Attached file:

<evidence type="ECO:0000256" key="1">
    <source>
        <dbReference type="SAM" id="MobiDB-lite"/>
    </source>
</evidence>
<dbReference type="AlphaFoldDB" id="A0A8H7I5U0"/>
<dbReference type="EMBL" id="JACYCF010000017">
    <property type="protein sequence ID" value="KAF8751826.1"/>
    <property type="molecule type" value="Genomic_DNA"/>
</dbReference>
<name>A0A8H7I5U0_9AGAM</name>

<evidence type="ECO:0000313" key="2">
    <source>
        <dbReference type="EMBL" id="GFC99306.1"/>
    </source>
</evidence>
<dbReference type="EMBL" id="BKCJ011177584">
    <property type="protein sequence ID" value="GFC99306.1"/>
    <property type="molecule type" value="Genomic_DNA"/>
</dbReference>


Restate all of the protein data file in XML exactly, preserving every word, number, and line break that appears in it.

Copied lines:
<evidence type="ECO:0000256" key="1">
    <source>
        <dbReference type="SAM" id="MobiDB-lite"/>
    </source>
</evidence>
<dbReference type="AlphaFoldDB" id="A0A8H7I5U0"/>
<dbReference type="EMBL" id="JACYCF010000017">
    <property type="protein sequence ID" value="KAF8751826.1"/>
    <property type="molecule type" value="Genomic_DNA"/>
</dbReference>
<name>A0A8H7I5U0_9AGAM</name>

<evidence type="ECO:0000313" key="2">
    <source>
        <dbReference type="EMBL" id="GFC99306.1"/>
    </source>
</evidence>
<dbReference type="EMBL" id="BKCJ011177584">
    <property type="protein sequence ID" value="GFC99306.1"/>
    <property type="molecule type" value="Genomic_DNA"/>
</dbReference>